“Stress is nothing more than a socially acceptable form of mental illness.”
– Richard Carlson
We all sometimes talk about stress, and feel stressed, usually when we feel we have too much to do and too much on our minds, or other people are making unreasonable demands on us, or we are dealing with situations that we do not have control over.
Stress is not a medical diagnosis
However severe stress that continues for a long time may lead to a diagnosis of depression or anxiety, or more severe mental health problems.
What are the symptoms of stress?
When you are stressed, your body produces more of the so-called ‘fight or flight’ chemicals which prepare your body for an emergency. Adrenaline and noradrenaline raise your blood pressure, increase your heart rate and increase the rate at which you perspire. They can also reduce blood flow to your skin and reduce your stomach activity. Cortisol releases fat and sugar into your system (but also reduces the efficiency of your immune system). All these changes are our body’s way of making it easier for you to fight or run away.
Unfortunately these changes are less helpful if you are stuck in a busy office or on an overcrowded train. You can’t fight and you can’t run away. Because of this, you can’t use up the chemicals your own body has produced to protect you. Over time these chemicals and the changes they produce can seriously damage your health.
For example, you may start to experience headaches, nausea and indigestion. You may breathe more quickly, perspire more, have palpitations or suffer from various aches and pains. Longer term you may be putting yourself at risk from heart attacks and strokes.
When you are stressed you may experience many different feelings, including anxiety, fear, anger, frustration and depression. These feelings can feed on each other and can themselves produce physical symptoms, making you feel even worse. Extreme anxiety can cause giddiness, heart palpitations, headaches or stomach disorders. Many of these symptoms may make you feel so unwell that you then worry that you have some serious physical conditions such as heart disease or cancer – making you even more stressed.
When you are stressed you may behave differently. For example, you may become withdrawn, indecisive or inflexible. You may not be able to sleep properly. You may be irritable or tearful all the time. There may be a change in your sexual habits. Even if you were previously mild-mannered, you may suddenly become verbally or physically aggressive.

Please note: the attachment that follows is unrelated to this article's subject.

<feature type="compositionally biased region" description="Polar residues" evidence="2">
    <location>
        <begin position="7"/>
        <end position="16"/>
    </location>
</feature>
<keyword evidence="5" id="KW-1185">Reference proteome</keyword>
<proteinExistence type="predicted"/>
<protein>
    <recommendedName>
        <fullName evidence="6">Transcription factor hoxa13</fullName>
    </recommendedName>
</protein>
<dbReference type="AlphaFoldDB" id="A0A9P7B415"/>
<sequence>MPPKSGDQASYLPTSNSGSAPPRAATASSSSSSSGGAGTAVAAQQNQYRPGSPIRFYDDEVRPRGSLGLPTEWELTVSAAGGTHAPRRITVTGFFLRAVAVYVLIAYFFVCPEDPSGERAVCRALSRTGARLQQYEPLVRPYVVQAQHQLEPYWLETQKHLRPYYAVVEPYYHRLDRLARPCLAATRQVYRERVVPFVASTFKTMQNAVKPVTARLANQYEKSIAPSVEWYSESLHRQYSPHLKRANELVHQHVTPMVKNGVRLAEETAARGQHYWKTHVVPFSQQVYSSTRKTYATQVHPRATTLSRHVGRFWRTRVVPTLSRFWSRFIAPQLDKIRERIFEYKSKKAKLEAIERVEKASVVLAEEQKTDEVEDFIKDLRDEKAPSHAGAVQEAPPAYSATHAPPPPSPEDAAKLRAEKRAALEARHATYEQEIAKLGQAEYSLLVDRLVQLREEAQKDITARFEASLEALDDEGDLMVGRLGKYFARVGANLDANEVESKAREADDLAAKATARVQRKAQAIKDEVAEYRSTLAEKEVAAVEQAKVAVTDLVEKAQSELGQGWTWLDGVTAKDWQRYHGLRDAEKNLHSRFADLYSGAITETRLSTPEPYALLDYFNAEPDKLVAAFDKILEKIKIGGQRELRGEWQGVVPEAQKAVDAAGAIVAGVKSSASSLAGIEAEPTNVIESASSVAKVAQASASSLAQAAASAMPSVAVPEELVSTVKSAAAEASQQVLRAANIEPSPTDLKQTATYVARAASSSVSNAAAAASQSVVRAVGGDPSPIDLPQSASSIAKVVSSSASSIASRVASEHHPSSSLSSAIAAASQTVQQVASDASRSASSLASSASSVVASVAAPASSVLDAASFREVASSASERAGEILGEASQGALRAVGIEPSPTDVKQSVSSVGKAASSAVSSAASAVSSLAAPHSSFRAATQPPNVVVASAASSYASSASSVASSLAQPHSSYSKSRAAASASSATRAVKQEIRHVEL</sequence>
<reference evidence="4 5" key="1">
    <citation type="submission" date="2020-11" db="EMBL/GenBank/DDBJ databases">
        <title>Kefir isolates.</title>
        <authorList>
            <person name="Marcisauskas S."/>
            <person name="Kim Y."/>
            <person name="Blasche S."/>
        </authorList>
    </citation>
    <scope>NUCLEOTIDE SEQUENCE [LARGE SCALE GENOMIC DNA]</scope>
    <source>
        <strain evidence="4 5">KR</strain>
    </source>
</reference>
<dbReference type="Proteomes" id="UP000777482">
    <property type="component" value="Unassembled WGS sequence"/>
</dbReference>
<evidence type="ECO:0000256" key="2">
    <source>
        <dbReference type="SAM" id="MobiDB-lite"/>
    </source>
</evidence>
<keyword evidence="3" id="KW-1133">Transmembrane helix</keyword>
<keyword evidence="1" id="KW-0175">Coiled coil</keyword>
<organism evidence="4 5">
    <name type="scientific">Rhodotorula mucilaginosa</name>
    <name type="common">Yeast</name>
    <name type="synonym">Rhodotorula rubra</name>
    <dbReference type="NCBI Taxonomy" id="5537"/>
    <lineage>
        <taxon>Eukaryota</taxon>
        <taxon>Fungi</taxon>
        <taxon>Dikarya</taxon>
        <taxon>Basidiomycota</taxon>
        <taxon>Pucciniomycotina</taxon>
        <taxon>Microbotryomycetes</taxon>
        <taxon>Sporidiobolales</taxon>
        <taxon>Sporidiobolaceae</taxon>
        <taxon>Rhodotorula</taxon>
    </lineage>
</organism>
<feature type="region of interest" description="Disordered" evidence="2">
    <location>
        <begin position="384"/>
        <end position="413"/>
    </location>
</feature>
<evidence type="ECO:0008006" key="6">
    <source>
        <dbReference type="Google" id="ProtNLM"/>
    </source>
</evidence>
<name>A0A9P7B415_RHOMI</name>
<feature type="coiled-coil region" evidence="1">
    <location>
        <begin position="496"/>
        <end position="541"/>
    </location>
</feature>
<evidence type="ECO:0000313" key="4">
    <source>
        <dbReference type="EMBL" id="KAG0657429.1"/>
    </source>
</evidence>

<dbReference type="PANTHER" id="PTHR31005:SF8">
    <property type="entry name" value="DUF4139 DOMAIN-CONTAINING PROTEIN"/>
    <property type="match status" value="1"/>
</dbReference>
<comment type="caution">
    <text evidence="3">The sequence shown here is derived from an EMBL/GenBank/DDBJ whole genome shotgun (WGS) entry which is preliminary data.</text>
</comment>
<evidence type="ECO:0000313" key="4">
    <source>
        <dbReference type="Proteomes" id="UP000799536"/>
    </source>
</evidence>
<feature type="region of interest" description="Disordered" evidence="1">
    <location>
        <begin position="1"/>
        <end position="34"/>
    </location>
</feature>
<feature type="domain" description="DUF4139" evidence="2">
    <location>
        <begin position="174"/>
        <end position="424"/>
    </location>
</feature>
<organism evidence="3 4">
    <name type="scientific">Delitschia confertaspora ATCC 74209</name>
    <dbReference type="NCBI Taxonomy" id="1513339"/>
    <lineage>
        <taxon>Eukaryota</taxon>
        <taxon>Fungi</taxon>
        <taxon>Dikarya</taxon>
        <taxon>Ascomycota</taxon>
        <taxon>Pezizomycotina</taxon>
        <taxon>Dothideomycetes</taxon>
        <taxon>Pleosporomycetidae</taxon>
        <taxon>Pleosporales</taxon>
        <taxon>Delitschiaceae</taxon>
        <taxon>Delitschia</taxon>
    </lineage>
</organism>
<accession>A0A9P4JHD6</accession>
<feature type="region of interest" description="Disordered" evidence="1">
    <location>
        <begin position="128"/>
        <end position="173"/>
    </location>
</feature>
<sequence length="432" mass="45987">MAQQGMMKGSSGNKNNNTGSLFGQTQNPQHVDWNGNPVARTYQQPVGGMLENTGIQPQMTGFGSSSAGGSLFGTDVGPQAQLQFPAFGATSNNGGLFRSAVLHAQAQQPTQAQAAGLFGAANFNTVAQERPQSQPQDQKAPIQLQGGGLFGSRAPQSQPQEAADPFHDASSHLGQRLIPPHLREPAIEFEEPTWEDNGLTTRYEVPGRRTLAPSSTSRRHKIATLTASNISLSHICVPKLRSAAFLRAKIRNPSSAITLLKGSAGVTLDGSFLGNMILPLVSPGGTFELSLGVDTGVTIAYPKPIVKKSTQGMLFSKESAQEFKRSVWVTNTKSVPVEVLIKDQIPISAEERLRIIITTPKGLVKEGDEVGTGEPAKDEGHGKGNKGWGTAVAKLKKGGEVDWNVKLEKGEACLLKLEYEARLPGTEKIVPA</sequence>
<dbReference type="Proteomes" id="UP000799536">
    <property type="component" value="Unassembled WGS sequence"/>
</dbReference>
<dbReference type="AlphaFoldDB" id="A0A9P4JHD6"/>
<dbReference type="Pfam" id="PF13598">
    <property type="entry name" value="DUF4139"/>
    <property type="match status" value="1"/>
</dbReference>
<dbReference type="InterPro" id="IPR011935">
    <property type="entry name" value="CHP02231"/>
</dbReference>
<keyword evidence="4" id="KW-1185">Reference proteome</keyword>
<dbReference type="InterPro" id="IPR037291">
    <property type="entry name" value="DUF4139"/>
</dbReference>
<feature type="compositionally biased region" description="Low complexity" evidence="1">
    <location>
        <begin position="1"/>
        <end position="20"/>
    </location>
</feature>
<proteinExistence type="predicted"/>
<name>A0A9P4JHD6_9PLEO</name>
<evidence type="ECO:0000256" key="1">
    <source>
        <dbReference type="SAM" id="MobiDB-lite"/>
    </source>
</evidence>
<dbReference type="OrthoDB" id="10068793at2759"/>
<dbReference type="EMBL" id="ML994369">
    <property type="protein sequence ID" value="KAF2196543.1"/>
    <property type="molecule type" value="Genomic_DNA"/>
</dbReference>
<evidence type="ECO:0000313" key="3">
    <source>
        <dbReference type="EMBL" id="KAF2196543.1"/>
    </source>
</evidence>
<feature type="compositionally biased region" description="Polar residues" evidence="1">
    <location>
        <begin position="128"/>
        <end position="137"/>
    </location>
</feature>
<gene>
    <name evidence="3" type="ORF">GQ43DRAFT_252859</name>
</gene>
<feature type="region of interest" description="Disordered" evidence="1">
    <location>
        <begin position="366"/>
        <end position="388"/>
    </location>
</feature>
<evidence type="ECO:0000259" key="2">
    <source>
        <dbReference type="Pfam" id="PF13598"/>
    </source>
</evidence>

Long-term negative effects of stress
- imbalances of blood sugar
- increase in abdominal fat storage
- suppressed thyroid activity
- decreased bone density
- decreased muscle mass
- high blood pressure
- lowered immunity
- less able to think clearly
International Stress Management Association (previously named the American Association for the Advancement of Tension Control (AAATC) and founded in 1974) is an organization with global reach that promotes best practice in the prevention and reduction of human stress.
A key to manage stress is to realise that it is you who is in control of your life. Just like you are under control of what you do, eat, and so forth, you are able to manage your stress level. Stress management is all about controlling your thoughts, attitude and emotions.
Unhealthy work-life balance has a negative impact on your mental well-being.
Nevertheless, being stressed and under pressure can sometimes lead to positive results. According to the research, a moderate level of stress makes us perform better as well as it makes us more alert and can help us perform better in situations such as job interviews or public speaking.
“Tension is who you think you should be. Relaxation is who you are.”
I also recommend reading one of my recent blogs about Mindfulness, which explains why relaxation is very important and how you can become more sensitive to the way you think about experiences and reduce stress and anxiety.